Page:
A chronic headache
When Jon Brownsey rang me in mid September from Fordingbridge Service Station in Hampshire he said he had had "a permanent headache for 10 days".
The headache was called Torex.
In the week prior to his call, the site lost the ability to take credit cards on around half a dozen occasions. Various error messages were displayed on the till. He had been assured that this problem was now fixed, but the site was also unable to poll at night which meant no money going into the account. He had switched from Total to Harvest Energy on September 10 so it coincided with a switch in software. At the time, he was also unable to order his supplies from Londis electronically.
Jon says he has decided to make a fuss to the press (in this case, Forecourt Trader magazine) because this problem followed a whole year of headaches.
A year ago his back-office system packed up and Torex’s third party maintenance company Phoenix took it away, leaving him one "that looked worse" (he believes that Phoenix often uses reconditioned parts). This too packed up and he eventually got his old one back. Its fan rattles but he says he puts up with this because he is very disillusioned with Phoenix and doesn’t dare risk one of its replacements.
He also bought two new tills but after six months the drawer in till number one stopped opening so he says he was having to "work off the key all the time, opening it after every transaction". Phoenix took the drawer away, leaving him with "a tatty one". He asked if he was going to get a new one but was told this was unlikely. He draws an analogy: "It’s like your Ford Focus goes wrong after six months and the company gives you an old Cortina as a replacement." Obviously he made a fuss over the warranty.
There was then a fiasco when he was away at a trade show and two couriers showed up at the site in his absence. One was delivering a new drawer and another picking up the same parcel in the space of two hours. The mix-up was only identified when he looked at CCTV footage. He says it took from February till April to sort this out.
He says he is continually being told "this is the first time that’s ever happened" and he says: "That’s going to be written on my gravestone. We must be the unluckiest site in the world."
Jon also makes the very valid point that the current problems have made him look stupid in front of a lot of customers and says: "You end up dealing with what’s urgent all the time rather than what is important."
We got in touch with Micros (Torex) and things started to move. Jon is now quite happy, new back office, polling away, ordering to his heart’s content.
And Torex said, in its official response: "Through working with our customer we are pleased to say that all the issues reported have now been resolved to their satisfaction."
Young blood, renewed energy
It’s always good to see new, young blood coming into the forecourt world so I was keen to talk to Matt Smith who has been in the business one month (as at late September).
He was, in another life, (no, not Doctor Who!) in the planning department of the local council. So you can imagine the culture shock when he took over the family business Haynings Service Station in Framlington, Suffolk owned by his father-in-law. A month ago, on October 1, he married Rachel so, talk about all change.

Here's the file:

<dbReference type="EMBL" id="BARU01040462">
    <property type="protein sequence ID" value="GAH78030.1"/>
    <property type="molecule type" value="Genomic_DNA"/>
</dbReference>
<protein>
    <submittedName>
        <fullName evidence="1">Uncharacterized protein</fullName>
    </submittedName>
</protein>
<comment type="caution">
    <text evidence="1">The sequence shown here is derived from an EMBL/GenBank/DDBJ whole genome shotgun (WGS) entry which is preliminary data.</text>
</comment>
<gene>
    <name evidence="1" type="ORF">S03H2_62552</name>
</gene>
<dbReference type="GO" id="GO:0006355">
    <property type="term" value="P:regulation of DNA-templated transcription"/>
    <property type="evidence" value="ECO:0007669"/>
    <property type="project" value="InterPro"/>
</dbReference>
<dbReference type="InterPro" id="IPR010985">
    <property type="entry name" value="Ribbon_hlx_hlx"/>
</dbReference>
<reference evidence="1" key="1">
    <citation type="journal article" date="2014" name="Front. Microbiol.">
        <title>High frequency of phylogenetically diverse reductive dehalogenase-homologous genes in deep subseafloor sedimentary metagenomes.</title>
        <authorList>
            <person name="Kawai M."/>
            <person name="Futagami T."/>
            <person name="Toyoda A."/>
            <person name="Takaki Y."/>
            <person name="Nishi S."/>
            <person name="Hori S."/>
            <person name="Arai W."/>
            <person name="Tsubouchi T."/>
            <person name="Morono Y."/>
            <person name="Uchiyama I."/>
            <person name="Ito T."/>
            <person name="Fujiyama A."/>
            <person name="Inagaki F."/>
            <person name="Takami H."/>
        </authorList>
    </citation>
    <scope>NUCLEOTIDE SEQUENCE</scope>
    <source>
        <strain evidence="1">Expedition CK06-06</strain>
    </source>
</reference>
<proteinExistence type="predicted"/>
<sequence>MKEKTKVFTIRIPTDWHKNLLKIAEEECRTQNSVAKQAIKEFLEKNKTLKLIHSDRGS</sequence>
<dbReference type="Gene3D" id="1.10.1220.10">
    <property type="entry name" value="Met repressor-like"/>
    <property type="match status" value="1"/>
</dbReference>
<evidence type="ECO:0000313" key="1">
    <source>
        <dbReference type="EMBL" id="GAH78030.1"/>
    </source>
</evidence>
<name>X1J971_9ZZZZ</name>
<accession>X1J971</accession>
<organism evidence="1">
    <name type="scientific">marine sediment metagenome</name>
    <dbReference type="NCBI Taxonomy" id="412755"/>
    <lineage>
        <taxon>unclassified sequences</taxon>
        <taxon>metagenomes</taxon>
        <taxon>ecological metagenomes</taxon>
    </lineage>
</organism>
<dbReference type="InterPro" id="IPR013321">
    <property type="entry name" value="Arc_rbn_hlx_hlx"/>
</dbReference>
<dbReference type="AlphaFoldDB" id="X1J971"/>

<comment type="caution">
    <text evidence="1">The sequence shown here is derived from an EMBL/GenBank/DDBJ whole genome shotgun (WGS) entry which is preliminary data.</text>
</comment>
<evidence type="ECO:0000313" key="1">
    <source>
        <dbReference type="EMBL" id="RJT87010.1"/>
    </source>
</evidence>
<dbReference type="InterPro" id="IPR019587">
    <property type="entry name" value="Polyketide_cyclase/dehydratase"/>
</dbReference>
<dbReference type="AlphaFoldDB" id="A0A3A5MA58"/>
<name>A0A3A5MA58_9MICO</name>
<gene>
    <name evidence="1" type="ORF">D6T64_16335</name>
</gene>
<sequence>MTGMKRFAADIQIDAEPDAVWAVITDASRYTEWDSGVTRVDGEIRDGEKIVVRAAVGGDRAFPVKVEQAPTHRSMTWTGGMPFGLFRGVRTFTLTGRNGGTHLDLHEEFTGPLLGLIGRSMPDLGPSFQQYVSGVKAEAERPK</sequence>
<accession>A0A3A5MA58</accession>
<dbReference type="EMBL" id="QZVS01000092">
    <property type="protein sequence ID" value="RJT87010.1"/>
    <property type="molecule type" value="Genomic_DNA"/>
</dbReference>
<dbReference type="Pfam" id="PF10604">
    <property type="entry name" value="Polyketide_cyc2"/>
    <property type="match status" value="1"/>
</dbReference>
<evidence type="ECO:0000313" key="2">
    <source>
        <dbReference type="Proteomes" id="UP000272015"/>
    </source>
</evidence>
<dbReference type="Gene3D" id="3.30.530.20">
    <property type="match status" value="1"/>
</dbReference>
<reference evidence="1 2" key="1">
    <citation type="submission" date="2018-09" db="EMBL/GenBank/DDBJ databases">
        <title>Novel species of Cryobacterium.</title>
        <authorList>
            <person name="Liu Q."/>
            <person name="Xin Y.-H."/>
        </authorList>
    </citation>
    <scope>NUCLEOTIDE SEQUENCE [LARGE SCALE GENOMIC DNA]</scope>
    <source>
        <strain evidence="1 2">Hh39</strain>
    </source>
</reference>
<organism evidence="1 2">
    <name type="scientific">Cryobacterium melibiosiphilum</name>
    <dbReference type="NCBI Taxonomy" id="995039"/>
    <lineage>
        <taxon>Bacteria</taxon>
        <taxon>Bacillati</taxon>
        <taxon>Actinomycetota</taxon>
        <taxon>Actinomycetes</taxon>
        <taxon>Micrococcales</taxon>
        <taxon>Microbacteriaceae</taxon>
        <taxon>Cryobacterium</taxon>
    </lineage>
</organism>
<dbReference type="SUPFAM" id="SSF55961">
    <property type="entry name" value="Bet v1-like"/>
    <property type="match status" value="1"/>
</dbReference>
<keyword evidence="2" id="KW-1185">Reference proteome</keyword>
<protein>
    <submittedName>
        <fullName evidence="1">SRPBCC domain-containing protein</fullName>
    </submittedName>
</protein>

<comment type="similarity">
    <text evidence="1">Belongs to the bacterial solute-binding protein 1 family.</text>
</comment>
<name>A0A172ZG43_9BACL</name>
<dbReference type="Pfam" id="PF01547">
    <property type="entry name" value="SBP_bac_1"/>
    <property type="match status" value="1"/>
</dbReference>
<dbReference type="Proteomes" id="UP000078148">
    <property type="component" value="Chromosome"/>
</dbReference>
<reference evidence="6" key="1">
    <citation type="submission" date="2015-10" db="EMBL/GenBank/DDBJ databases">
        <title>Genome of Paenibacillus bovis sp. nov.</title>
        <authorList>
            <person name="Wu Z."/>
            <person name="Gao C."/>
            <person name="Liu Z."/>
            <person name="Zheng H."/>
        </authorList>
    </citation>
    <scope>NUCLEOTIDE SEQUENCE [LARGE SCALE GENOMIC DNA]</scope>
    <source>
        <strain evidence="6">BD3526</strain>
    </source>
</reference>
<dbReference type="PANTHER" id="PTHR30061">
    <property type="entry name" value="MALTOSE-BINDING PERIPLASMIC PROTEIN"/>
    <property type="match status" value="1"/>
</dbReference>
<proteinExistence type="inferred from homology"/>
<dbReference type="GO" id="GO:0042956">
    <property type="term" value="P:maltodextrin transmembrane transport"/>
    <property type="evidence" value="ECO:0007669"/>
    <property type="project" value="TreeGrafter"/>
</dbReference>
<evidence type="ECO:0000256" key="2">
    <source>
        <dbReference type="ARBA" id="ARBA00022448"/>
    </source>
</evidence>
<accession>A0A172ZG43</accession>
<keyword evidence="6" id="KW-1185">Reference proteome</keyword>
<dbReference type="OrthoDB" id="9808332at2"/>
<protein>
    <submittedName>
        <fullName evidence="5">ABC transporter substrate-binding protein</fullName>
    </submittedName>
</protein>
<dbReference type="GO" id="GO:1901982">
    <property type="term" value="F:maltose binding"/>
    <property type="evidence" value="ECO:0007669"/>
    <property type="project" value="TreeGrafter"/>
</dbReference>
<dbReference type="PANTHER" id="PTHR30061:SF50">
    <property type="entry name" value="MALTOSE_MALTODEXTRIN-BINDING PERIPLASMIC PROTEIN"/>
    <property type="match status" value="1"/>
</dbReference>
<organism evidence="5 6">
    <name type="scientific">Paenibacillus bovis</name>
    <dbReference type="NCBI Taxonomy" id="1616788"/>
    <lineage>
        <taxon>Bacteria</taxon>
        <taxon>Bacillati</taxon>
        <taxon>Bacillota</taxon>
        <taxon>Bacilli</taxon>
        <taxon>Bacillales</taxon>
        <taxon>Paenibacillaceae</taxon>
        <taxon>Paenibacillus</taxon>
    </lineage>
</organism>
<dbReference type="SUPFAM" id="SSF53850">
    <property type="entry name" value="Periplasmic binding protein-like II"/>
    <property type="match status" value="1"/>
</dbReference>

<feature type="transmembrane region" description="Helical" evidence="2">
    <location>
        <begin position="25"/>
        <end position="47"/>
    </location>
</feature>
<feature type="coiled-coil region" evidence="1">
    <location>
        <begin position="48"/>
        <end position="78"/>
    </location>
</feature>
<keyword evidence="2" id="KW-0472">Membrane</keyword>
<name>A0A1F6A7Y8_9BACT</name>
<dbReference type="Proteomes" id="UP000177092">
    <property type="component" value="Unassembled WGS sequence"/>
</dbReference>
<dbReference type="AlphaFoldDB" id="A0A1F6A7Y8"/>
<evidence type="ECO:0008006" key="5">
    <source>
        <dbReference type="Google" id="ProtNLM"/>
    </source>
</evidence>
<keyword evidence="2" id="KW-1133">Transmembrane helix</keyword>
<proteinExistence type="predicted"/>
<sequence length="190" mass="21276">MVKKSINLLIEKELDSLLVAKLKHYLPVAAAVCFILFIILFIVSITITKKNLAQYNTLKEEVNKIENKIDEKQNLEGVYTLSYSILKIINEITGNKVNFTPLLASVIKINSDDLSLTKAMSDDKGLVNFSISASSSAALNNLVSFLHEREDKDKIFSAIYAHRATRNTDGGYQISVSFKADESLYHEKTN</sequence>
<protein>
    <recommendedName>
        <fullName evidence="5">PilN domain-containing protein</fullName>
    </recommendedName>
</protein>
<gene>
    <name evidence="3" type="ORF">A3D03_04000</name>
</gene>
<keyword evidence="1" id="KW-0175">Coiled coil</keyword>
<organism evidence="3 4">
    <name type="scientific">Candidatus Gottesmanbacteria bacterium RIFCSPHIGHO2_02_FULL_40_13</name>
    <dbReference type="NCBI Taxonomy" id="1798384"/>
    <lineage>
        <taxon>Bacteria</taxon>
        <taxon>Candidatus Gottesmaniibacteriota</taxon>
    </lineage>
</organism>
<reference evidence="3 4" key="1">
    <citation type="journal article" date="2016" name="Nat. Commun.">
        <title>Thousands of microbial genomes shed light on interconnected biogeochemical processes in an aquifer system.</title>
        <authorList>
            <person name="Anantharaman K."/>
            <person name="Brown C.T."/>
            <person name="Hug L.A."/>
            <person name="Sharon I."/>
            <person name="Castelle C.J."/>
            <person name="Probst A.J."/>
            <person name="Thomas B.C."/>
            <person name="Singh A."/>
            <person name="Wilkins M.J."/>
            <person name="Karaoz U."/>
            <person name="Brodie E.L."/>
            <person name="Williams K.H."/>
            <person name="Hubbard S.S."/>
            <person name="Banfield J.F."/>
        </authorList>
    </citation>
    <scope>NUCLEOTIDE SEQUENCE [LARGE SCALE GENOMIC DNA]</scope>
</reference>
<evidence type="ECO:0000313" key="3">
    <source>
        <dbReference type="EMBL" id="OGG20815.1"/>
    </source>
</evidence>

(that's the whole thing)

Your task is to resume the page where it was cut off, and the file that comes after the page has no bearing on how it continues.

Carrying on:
The business has been in Rachel’s family for three generations, having been established in 1955, although Rachel herself works outside the business. Matt admits it has been a very steep learning curve for him on the forecourt: "All the supplier codes, the spreadsheets, the hours!" he says. And he has six full-time and three part-time staff to manage as well.
But while trying on the various hats required by anyone operating an independent business, he has already saved the business a considerable lump of money. He used energy broker Make It Cheaper, which switched him from Opus Energy to Scottish Power, saving £700 a year.
He even took the time (of which he has precious little at the moment) to post a complimentary note on the broker’s website, praising the service, the explanation of all the jargon and the time he was given to get his head round the offers.
Make It Cheaper says it compared UK businesses and found companies were being charged up to three times the rate per unit of others by their business energy supplier. Switching suppliers to cheaper electricity and gas rates and getting the cheapest prices is one of the best ways to reduce costs and a broker will have a team of experts to find the most competitive price and also ensure you don’t get stuck in those sneaky roll-over contracts.
After all it’s the same stuff coming down the pipes or over the wires; there’s no such thing as a premium grade or ’everyday basic’ here the only difference is the name the supplier gives it and the (often confusing) package it is dressed up in.
As this is being written, prices are going upBritish Gas, Npower, Scottish Power, all of them.
I always say to retailers, you probably don’t do your car insurance yourself and when you can use an energy broker for nothing, why not?
It leaves you more time to concentrate on the business.